As famed psychologist Abraham Maslow once said, “In any given moment we have two options: to step forward into growth or step back into safety.”

Overcompensating is a way of stepping back into safety – of trying to control the uncontrollable out of fear. Recognizing this is the first step towards finding a healthier balance in your relationships.

6) Chronic stress and health issues

You might not realize this, but the stress from a toxic relationship can also manifest physically, leading to chronic stress and health issues.

A research study led by Purdue University professor Rosie Shrout found that “couples who are more negative and hostile in their daily interactions have heightened cardiovascular reactivity, immune response, higher inflammation as well as higher cortisol levels.”

That’s concrete proof that toxic relationships can do some real damage not just on our mental health but also on our physical health.

It’s crucial to recognize these signs as potential indicators of the stress your body is enduring, or has endured, and to take steps toward a healthier environment for both your mind and body.

7) Difficulty in expressing emotions

In my own experience, a toxic relationship can make it challenging to express emotions freely. When your feelings have been belittled, dismissed, or weaponized, you might learn to bottle them up.

You may find it hard to open up even to the people who genuinely care about you. This emotional shutdown is a defense mechanism against the vulnerability that was exploited in the toxic relationship.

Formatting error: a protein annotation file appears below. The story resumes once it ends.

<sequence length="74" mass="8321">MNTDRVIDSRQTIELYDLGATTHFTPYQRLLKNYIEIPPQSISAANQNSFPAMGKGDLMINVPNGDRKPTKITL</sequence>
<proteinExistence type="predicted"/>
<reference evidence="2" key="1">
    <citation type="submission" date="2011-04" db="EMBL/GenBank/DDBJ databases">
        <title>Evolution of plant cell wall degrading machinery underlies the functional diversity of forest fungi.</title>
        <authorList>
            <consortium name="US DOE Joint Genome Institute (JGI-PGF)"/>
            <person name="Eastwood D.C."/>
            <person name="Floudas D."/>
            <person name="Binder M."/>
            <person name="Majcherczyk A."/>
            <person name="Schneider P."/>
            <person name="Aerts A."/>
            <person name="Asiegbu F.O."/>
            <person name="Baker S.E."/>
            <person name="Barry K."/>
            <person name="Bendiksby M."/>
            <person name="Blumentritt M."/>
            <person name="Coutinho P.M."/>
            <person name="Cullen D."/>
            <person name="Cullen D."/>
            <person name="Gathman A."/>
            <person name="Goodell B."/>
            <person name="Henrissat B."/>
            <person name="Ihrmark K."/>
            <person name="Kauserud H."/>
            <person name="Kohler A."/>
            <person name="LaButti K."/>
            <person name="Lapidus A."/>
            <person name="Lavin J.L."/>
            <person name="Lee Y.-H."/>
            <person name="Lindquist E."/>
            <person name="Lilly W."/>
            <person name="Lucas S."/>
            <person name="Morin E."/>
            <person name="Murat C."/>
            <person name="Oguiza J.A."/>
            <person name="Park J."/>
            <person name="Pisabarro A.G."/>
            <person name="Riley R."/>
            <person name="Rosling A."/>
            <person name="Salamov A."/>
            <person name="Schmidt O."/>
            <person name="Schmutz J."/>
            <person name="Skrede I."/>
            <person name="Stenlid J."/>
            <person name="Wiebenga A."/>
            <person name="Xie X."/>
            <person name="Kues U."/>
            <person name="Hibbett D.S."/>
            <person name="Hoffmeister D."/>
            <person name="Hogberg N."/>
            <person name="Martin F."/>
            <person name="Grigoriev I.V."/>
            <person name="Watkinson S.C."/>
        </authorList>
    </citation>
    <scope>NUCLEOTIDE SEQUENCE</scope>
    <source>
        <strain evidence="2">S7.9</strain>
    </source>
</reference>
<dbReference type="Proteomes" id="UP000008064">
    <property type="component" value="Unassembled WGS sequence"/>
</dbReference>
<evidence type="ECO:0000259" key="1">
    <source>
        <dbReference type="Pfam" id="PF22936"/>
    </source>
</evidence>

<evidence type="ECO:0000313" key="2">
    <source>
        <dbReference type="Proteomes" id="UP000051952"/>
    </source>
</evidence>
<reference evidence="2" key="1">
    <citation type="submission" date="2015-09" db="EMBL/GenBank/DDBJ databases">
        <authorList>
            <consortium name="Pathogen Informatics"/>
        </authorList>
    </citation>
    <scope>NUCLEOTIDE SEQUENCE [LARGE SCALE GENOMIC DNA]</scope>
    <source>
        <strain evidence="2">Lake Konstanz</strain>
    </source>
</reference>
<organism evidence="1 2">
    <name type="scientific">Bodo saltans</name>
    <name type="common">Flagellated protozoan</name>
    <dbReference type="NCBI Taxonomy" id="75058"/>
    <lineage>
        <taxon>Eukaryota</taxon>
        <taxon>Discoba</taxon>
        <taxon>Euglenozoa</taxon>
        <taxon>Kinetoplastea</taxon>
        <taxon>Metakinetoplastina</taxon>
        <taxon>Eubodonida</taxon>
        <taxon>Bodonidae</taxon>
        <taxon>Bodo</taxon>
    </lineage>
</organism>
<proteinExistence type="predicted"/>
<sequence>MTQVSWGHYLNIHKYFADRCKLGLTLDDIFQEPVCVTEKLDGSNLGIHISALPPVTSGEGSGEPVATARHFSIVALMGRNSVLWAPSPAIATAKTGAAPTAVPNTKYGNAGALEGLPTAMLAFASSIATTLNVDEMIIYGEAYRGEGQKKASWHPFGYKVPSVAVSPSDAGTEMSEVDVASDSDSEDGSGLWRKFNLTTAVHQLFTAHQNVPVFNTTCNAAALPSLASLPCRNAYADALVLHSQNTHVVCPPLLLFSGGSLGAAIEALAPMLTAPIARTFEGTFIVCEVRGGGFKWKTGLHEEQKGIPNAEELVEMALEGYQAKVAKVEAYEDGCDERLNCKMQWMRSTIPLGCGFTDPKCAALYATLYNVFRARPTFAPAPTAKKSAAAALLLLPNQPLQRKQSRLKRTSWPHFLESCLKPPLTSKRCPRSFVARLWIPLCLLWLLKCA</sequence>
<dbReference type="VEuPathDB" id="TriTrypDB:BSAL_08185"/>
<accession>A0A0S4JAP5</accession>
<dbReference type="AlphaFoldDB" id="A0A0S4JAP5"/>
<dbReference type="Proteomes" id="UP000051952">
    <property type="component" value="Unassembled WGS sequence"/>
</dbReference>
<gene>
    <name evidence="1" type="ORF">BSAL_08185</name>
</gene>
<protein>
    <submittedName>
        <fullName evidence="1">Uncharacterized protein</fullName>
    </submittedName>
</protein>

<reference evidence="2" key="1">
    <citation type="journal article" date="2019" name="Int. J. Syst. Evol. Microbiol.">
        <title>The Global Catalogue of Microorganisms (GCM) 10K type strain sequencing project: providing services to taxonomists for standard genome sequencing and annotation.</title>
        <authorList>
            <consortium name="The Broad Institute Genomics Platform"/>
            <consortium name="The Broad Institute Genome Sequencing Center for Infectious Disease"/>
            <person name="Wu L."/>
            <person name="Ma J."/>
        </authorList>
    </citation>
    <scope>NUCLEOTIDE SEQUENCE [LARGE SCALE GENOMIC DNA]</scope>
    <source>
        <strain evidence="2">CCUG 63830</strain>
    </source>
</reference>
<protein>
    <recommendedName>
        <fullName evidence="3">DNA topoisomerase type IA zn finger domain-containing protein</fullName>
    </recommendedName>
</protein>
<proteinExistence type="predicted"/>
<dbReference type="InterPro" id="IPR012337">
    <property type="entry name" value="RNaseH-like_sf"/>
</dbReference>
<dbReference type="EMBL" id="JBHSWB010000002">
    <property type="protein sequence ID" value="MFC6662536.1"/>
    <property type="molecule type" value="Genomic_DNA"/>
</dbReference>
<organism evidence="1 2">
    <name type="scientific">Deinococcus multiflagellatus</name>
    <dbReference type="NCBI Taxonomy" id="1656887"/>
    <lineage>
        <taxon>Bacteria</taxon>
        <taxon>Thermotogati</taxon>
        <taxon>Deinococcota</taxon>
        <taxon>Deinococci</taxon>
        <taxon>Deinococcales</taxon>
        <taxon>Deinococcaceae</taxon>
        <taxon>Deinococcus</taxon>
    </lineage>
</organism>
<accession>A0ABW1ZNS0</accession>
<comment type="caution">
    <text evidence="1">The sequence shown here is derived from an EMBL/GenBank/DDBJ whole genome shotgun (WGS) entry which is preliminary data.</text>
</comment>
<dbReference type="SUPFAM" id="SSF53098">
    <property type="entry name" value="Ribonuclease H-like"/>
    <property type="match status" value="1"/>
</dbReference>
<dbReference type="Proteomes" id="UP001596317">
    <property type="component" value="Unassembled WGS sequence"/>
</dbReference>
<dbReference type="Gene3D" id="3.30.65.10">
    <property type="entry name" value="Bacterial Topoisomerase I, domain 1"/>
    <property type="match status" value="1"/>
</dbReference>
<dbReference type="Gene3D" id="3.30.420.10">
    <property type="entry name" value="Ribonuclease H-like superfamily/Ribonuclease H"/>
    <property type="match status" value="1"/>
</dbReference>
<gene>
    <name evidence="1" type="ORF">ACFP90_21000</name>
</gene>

Unfortunately, as psychologist Sigmund Freud rightly said, “Unexpressed emotions will never die. They are buried alive and will come forth later in uglier ways.”

Holding back your feelings can lead to a buildup of emotional pressure, and without a healthy outlet, this pressure can manifest as anxiety, depression, or even physical illness. It might seem safer to keep your guard up, but in the long run, it’s not sustainable.

Relearning how to express your emotions after leaving a toxic relationship takes time and patience. It often involves re-establishing trust with oneself and others, which isn’t easy.

The journey to emotional openness is gradual, but it’s crucial for healing. Opening up to a therapist or a trusted friend can be a good starting point. It’s about taking small steps towards letting your guard down and finding safe spaces to share your feelings again.

8) Fear of being alone

Lastly, toxic relationships can leave you with a deep-seated fear of being alone.

You may find yourself clinging to relationships, no matter how unsatisfactory they are, simply because the idea of being alone terrifies you more. This fear can make you overlook red flags and tolerate behavior that you shouldn’t.

Here’s some great advice from counselor Michael Swerdloff: “Don’t be afraid of being alone. Be afraid of being in a bad relationship.”

It’s true, isn’t it? Besides, being alone is the perfect time to heal and grow. It’s a chance to reconnect with yourself and rediscover what truly makes you happy without someone else’s influence shadowing over you.

During this period, you can focus on personal development and building a stronger, more resilient version of yourself.

Being alone doesn’t have to mean feeling lonely. It can be a powerful, enriching experience that empowers you to set higher standards for your future relationships.

Remember, it’s better to be alone and work on your own well-being than to be with someone who diminishes it. Embrace the solitude as an opportunity to lay a healthier foundation for the relationships you choose in the future.

Isabella Chase

Isabella Chase, a New York City native, writes about the complexities of modern life and relationships. Her articles draw from her experiences navigating the vibrant and diverse social landscape of the city. Isabella’s insights are about finding harmony in the chaos and building strong, authentic connections in a fast-paced world.